Ms. Biddle attends St. Peter’s Episcopal Church in Philadelphia, where she serves on the vestry.

Bishop Bartlett with his wife, Jerri, and ECCP's Charles Blackman and Kent John Pope
January 21: The Rt. Rev. Allen L. Bartlett, Jr.

After a week’s delay due to snow, our program year continued on Tuesday, January 21, 2014, as 60 members and guests heard our third speaker, The Rt. Rev. Allen L. Bartlett, Jr., retired Bishop of Pennsylvania. The bishop spoke on "Experiencing Worlds We’ve Only Read About: Stories from St. George’s College, Jerusalem.”

A native of Birmingham, Alabama, Bishop Bartlett described himself as a man of the South. He recounted a bit of his history and then focused on his principal topic: a trip he and his wife, Jerri, made to Jerusalem in 1991, shortly after the end of the first Gulf War.

The purpose of the Bartletts’ trip was to learn about the Diocese of Jerusalem and Palestinian Christians. To do this they attended a 14-day course at St. George’s College, Jerusalem. As the bishop explained, St. George’s is not an academic, degree-granting college, but rather an institution for continuing education and pilgrimage.

Arrival in Jerusalem was somewhat daunting: after enduring a strip search by Israeli security, they arrived at the college, only to find, at least initially, no apparent way in. Finally, however, a door opened and a friendly face emerged. There followed the warmest of welcomes from the college staff and the others attending the course.

St. George’s Cathedral serves as the center of the Anglican Church for the whole Middle East. Key figures include the dean, Graham Smith; Mike Billingsley, who is chaplain for 2014; and the new program director, Rodney Aist. According to Bishop Bartlett, the college is a model of diversity, with attendees from the United States, United Kingdom, Australia, India, Zimbabwe…, in short, “the whole world.”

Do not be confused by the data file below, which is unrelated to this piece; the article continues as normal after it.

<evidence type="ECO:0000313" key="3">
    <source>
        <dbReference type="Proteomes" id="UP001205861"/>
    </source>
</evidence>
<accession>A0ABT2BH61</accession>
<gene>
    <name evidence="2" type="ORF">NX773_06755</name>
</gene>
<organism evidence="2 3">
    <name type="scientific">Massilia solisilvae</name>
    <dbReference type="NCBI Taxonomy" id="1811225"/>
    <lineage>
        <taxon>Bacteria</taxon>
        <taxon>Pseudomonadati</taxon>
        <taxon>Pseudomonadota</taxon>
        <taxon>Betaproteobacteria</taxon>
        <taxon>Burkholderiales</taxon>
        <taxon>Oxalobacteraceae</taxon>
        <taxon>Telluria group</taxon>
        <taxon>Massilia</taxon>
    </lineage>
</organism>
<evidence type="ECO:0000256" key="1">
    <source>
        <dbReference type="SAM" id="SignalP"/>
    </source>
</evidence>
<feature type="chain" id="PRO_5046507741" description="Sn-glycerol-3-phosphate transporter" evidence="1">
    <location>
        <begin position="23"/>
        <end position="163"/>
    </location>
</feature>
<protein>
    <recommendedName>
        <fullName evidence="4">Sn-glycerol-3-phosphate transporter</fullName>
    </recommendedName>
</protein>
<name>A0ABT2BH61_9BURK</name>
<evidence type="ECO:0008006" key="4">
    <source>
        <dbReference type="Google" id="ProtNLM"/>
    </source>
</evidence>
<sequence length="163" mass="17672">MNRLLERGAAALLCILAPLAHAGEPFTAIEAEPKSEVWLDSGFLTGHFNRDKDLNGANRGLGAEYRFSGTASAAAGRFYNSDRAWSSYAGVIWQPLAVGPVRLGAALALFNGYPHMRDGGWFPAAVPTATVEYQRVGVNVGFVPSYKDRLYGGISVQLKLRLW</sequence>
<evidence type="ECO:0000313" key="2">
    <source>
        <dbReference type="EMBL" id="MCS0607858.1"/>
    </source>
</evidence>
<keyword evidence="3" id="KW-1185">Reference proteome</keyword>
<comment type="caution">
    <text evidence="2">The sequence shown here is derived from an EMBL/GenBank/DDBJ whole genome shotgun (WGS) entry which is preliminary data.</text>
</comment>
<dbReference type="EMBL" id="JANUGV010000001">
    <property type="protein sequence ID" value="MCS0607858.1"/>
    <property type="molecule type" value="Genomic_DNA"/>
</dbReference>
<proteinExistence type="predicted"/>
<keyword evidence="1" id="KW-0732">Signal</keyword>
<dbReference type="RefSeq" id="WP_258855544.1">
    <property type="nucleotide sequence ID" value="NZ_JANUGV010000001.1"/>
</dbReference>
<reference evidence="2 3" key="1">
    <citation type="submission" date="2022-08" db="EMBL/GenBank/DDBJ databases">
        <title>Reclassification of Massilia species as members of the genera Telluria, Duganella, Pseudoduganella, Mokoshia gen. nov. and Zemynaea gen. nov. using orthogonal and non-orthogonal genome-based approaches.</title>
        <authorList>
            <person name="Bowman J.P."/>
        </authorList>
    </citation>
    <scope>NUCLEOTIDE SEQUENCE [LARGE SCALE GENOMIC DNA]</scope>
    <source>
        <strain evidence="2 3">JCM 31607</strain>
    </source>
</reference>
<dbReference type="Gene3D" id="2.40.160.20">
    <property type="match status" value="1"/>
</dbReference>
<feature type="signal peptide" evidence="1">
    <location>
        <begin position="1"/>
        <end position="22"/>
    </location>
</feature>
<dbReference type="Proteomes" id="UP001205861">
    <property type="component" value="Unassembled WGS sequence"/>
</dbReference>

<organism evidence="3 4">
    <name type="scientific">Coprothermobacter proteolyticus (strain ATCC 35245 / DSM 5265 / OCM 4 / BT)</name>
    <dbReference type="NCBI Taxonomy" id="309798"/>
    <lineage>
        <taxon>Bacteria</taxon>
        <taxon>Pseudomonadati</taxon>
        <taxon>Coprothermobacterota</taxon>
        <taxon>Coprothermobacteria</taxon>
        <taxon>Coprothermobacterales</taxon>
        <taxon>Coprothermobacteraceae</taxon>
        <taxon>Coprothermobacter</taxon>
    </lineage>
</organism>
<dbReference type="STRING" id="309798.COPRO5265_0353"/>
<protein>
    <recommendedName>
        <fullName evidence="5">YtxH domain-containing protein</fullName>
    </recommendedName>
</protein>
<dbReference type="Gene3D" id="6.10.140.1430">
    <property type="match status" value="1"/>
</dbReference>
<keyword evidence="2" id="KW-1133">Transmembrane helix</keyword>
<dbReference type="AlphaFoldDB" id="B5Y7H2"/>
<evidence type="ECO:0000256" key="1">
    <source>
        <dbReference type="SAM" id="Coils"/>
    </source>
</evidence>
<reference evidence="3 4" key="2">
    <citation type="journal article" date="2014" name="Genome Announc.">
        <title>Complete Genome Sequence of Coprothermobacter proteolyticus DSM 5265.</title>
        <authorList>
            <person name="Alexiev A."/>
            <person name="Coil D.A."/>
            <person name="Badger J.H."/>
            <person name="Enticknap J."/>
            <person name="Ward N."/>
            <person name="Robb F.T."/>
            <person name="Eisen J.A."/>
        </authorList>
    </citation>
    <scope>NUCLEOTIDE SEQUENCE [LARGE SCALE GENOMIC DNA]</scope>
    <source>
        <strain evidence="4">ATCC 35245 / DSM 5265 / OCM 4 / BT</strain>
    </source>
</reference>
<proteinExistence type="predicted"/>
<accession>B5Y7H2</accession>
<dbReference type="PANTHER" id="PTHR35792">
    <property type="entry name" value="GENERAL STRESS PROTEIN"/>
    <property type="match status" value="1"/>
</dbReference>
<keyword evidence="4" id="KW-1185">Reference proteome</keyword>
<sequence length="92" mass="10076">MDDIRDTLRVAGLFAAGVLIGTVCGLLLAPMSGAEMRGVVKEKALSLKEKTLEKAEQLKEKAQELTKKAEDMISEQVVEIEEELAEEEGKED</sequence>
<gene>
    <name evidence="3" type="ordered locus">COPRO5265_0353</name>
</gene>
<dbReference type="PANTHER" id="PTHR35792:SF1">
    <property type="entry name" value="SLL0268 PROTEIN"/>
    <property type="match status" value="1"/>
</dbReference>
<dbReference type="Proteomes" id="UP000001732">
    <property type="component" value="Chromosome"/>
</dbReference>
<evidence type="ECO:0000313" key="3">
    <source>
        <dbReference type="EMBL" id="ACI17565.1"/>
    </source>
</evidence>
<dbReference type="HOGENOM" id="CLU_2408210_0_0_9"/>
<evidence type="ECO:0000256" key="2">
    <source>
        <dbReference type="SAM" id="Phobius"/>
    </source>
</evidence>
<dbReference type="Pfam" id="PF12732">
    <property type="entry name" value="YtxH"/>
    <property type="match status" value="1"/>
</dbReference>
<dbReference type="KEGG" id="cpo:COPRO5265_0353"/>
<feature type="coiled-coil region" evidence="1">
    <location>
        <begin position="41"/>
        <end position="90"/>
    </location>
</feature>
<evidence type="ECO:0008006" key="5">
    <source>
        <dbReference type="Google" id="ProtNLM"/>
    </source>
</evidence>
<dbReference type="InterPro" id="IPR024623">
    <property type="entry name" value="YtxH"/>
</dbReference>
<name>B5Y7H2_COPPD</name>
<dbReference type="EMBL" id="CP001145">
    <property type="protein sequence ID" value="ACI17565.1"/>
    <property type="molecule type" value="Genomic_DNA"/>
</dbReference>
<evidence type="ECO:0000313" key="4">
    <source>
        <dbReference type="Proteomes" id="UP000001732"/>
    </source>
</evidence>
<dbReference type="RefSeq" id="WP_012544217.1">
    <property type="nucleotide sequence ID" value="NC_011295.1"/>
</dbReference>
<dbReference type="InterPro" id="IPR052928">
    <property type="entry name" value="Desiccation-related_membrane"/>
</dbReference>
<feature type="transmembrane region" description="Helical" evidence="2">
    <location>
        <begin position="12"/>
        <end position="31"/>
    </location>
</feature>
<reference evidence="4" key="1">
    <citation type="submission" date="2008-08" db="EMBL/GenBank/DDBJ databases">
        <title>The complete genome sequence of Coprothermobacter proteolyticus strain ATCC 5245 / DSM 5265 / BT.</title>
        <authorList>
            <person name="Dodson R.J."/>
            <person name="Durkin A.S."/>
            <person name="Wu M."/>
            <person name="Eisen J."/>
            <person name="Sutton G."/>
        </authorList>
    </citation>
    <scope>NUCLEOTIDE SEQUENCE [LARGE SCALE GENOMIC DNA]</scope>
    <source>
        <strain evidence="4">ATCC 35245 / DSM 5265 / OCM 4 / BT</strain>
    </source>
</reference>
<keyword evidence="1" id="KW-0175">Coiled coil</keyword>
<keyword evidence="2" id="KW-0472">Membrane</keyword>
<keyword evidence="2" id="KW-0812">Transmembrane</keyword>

As part of their course, the Bartletts visited important locations in the life of Christ, including the Church of the Nativity and the site of Christ’s burial. The bishop showed a stunningly beautiful picture of the Sea of Galilee, where he felt the very presence of Jesus. He also remarked on what Jesus must have given up by leaving as beautiful as Galilee to go to Jerusalem.

Bishop Bartlett asserted that the course at St. George’s College is not for political indoctrination, but that it has political aspects. He noted that, although the Christian community in Israel and the West Bank has shrunk in recent years, he expects the college to continue and flourish. He encourages everyone who wants to learn about Christianity in the Holy Land to consider attending the college.

Bishop Daniel (r) with ECCP President Charles Blackman
November 12: The Rt. Rev. Clifton Daniel III
“And to the angel of the church in Philadelphia write… Look, I have set before you an open door.” – Revelation to John 3:7a, 8a
That was the message that The Right Reverend Clifton Daniel III, Provisional Bishop of the Diocese of Pennsylvania, brought to the Church Club at its second luncheon of the 2013-2014 season.
Bishop Daniel illustrated the concept of the open door in a number of ways. He started by describing how he was born and educated in North Carolina, and after entering the ministry, eventually became the bishop of the Diocese of East Carolina. He was quite comfortable there, but after 16 years as bishop was approached about becoming provisional bishop in the Diocese of Pennsylvania. A letter hand-delivered by a postman, inviting him to an interview with our diocesan search committee became an open door to a new mission, in a diocese that, as he says, has “hit a few bumps in the road” in recent years.
Daniel also related how in 1973, during his first year of ordained ministry, he came to Philadelphia to witness the ordination of 11 women at the Church of the Advocate, “to see the show.” A friend prodded him to go further, to go forward and join other clergy in the laying of hands on the ordinands. That act, which he was warned was “at worst illegal and at best highly irregular,” has helped to shape Daniel’s ministry.